Vermont buy-local program sells out; Kinney Drugs to provide COVID testing

Published: Sep. 8, 2020 at 9:04 AM EDT|Updated: Sep. 9, 2020 at 6:11 AM EDT
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MONTPELIER, Vt. (WCAX) - A Vermont buy-local coupon program that supports Vermont businesses sold out after being unveiled Tuesday.

The $500,000 Buy Local Vermont program went online Tuesday morning. It allowed Vermonters to sign up for a $30 coupon to a business in their county. About 1,500 businesses participated.

But the first-come-first-serve program was so popular that the state’s system got bogged down.

About 30,000 Vermonters tried to get the coupon, but only half did. They sold out first in Chittenden, Washington, Lamoille, and Addison Counties.

As of Wednesday morning, the site says it’s all out.

Weeks ago, Gov. Phil Scott pitched a similar buy local program that would give every household $150 in discounts. That proposal was shelved in the Vermont House of Representatives because they say it didn’t help low-income Vermonters.


With Vermont students returning to school, Governor Phil Scott says being prepared is key. “Even though we are by far the safest state in the nation, with the lowest number of cases and the lowest positivity rates, we know there will be bumps in the road and we know there will be cases tied to schools,” he said.

Education Secretary Dan French said he hopes the state will move to the next step allowing for more in-person learning that could happen later this month. “Reopening our schools is the best thing we can do for our children. Reopening our schools allows us to re-establish the routines, relationships, and activities ... that are essential to the well-being and healthy development of our students,” French said.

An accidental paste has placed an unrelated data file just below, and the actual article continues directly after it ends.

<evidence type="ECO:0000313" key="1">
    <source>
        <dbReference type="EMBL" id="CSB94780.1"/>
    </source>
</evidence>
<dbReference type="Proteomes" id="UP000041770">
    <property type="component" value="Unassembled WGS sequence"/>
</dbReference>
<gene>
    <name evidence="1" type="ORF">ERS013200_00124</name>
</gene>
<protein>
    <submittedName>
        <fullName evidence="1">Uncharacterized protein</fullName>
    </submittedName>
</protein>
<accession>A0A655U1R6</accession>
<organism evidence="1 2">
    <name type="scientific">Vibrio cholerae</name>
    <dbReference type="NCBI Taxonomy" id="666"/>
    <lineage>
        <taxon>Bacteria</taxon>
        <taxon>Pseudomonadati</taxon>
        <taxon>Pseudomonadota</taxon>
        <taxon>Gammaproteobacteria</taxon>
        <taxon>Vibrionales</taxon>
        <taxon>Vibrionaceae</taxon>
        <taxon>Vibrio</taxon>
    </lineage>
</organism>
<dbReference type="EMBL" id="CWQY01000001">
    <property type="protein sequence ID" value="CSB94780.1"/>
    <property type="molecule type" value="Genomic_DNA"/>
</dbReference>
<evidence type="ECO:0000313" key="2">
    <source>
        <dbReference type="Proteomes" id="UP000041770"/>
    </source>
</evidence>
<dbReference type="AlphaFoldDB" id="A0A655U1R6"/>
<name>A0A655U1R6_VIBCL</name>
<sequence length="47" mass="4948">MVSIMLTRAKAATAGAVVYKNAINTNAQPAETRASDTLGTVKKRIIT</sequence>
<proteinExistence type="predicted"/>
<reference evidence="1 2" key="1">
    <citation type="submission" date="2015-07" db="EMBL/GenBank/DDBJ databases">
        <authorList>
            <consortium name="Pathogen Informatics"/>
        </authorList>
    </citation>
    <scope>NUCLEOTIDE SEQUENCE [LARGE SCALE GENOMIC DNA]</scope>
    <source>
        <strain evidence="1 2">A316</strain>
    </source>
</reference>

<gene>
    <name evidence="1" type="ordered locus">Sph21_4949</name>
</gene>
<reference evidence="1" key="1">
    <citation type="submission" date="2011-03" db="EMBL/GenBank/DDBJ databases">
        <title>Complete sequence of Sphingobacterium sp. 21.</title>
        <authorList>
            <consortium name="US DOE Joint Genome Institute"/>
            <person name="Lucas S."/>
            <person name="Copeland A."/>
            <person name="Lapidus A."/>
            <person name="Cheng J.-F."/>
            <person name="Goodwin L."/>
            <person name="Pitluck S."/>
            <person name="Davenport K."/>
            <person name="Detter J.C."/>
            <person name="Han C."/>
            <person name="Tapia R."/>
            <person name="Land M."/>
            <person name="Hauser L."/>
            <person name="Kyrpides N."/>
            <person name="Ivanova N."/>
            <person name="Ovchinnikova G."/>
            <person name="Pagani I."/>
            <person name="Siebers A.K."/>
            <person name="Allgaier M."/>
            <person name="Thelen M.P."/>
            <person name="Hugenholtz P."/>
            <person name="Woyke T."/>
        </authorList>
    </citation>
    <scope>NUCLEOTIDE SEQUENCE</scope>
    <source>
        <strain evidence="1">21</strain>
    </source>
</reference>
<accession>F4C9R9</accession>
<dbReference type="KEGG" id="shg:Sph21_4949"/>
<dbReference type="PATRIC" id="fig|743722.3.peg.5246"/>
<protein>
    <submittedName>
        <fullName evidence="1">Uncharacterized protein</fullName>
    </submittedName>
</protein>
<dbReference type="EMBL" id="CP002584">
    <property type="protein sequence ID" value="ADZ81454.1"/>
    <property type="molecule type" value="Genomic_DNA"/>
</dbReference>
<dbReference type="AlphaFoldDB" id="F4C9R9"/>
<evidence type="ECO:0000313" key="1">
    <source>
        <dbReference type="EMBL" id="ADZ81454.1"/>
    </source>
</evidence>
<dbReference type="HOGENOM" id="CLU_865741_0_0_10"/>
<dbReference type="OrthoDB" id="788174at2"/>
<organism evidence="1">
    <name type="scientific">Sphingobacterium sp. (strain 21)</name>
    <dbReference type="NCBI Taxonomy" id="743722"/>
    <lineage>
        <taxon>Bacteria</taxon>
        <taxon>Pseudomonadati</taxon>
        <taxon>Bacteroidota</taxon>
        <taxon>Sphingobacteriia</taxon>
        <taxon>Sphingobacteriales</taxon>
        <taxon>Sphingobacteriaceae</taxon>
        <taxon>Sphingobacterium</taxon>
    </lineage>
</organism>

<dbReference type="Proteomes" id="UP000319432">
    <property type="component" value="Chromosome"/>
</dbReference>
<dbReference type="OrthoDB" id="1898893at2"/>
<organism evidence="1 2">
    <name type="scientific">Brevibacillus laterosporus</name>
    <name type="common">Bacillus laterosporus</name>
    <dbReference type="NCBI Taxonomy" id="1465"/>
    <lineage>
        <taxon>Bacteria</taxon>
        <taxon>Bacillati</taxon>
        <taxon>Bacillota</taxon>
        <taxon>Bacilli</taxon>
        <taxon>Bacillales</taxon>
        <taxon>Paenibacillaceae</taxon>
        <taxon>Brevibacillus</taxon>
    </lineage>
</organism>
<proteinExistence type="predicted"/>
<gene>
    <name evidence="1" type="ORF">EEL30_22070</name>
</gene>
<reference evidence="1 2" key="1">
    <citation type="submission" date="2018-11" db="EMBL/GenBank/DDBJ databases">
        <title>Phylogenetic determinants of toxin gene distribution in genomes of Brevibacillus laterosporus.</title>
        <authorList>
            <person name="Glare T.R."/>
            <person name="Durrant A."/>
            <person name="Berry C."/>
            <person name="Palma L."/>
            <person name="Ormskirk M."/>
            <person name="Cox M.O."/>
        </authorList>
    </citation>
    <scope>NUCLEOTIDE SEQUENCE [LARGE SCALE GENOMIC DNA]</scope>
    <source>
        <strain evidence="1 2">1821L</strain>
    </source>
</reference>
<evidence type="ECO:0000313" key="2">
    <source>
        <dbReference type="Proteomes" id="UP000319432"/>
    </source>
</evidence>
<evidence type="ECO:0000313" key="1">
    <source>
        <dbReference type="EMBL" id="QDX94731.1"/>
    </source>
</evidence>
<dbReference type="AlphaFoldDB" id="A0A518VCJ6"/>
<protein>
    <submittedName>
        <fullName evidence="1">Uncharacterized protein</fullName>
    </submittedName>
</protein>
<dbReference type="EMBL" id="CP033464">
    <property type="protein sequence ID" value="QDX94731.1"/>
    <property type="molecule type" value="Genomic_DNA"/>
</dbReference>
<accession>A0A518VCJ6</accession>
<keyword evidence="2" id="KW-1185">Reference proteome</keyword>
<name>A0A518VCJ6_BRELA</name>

Guidance on physical education, science labs, and students with disabilities is coming soon.

As students return to school, the state is standing up more child care hubs so parents can get back to work. Vermont now has 24 regional hubs in locations serving 3,500 students. There are still some 3,000 open slots.

The state is still struggling to find workers to staff the hubs and needs space in St Albans, Randolph, Manchester, and Grand Isle.


Health Commissioner Dr. Mark Levine says a total of 146,782 Vermonters have been tested so far, about 1/4 of the population. He says a Walgreens pop-up pilot project went well and now Kinney Drugs will do COVID testing at 11 locations around the state. He says the tests should be covered by insurance. The state has created a new online system for registering for appointments and the reporting of test results that Levine says will bring the results wait time down to about two days.

“This comprehensive tool ensures that results are more easily accessible while still protecting the privacy of the individuals' health testing,” Levine said.

Vermont has seen a total of 1,654 cases as of Tuesday with three new cases Monday. The number of deaths is still at 58.

The governor says if the state continues to see favorable trends and we don’t see spikes with schools reopening and college students returning, that he may ease restrictions on lodging and restaurants even more. He says the vast majority of Vermonters who are still unemployed work in the hospitality sector. Human Services Secretary Mike Smith says he thinks there’s a chance of expanding the hazard pay program to send money to towns for volunteer first responders.


The governor did not speak with the vice president who vacationed in Vermont over the weekend. He says his choice to stay here shows that Mike Pence knows it’s safe too. He says he expects an influx of people who will choose to live in Vermont because of that but that we need to make the state more affordable to keep them here.

Related Story:

Vermont rolling out $30 ‘Shop Local’ program Tuesday, lawmakers mulling over more hazard pay

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